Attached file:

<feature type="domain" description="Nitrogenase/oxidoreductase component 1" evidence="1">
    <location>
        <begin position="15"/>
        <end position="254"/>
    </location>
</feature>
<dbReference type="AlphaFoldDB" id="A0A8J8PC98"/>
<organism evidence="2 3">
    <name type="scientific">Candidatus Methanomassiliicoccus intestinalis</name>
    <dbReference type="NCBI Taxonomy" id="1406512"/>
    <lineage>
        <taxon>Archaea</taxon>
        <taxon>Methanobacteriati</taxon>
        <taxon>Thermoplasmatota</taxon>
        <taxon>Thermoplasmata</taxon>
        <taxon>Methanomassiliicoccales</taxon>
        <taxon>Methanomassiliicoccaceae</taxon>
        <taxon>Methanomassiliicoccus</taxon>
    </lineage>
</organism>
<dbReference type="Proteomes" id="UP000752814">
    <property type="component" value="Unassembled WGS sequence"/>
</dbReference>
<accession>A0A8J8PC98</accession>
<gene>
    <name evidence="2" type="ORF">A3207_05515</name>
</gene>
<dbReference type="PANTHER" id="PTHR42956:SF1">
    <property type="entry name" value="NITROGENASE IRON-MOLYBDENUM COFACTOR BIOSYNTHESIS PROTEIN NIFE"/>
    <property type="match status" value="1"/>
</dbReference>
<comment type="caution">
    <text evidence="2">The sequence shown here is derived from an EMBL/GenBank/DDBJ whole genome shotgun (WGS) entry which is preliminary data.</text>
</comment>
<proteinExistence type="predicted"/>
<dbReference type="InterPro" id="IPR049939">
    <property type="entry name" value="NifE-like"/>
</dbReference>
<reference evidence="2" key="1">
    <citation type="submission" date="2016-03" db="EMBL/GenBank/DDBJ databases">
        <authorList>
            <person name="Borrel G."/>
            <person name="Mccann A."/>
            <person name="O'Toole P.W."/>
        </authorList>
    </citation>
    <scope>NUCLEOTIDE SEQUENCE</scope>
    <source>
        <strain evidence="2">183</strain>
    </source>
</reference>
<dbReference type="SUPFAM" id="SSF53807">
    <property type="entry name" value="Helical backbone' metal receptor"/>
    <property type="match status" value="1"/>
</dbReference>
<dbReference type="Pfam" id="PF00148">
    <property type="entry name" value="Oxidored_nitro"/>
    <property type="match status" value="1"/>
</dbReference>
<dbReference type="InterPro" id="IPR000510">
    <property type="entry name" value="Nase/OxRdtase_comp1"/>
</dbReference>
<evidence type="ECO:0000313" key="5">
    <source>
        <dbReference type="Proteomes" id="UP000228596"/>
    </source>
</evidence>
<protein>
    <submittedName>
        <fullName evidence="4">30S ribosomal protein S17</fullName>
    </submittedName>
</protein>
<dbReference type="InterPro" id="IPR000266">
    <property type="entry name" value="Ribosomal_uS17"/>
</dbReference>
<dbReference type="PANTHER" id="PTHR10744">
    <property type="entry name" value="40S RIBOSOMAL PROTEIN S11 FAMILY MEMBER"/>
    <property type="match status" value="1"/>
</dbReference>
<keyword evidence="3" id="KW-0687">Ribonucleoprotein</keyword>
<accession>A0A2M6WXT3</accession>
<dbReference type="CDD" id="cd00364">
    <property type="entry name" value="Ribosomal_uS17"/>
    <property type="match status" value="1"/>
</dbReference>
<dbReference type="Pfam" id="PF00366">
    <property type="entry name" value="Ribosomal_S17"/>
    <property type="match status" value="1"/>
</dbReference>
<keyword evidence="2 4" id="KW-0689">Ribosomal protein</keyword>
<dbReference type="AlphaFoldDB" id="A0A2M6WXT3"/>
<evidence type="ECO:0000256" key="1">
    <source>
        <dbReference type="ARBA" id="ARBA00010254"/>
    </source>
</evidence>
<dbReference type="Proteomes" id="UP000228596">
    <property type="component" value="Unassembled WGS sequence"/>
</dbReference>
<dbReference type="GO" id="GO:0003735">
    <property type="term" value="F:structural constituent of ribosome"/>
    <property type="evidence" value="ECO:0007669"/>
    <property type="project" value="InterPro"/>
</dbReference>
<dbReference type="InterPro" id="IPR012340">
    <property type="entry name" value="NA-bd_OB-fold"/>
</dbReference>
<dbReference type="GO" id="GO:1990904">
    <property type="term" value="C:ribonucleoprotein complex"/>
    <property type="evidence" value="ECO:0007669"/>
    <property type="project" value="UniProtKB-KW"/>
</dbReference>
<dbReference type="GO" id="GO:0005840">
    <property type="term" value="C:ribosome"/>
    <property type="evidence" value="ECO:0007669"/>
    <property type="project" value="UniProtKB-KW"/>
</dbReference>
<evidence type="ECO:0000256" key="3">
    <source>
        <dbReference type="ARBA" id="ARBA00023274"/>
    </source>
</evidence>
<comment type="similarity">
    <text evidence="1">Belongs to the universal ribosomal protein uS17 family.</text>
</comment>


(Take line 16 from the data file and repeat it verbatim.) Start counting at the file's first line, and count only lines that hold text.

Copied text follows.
        <taxon>Methanomassiliicoccales</taxon>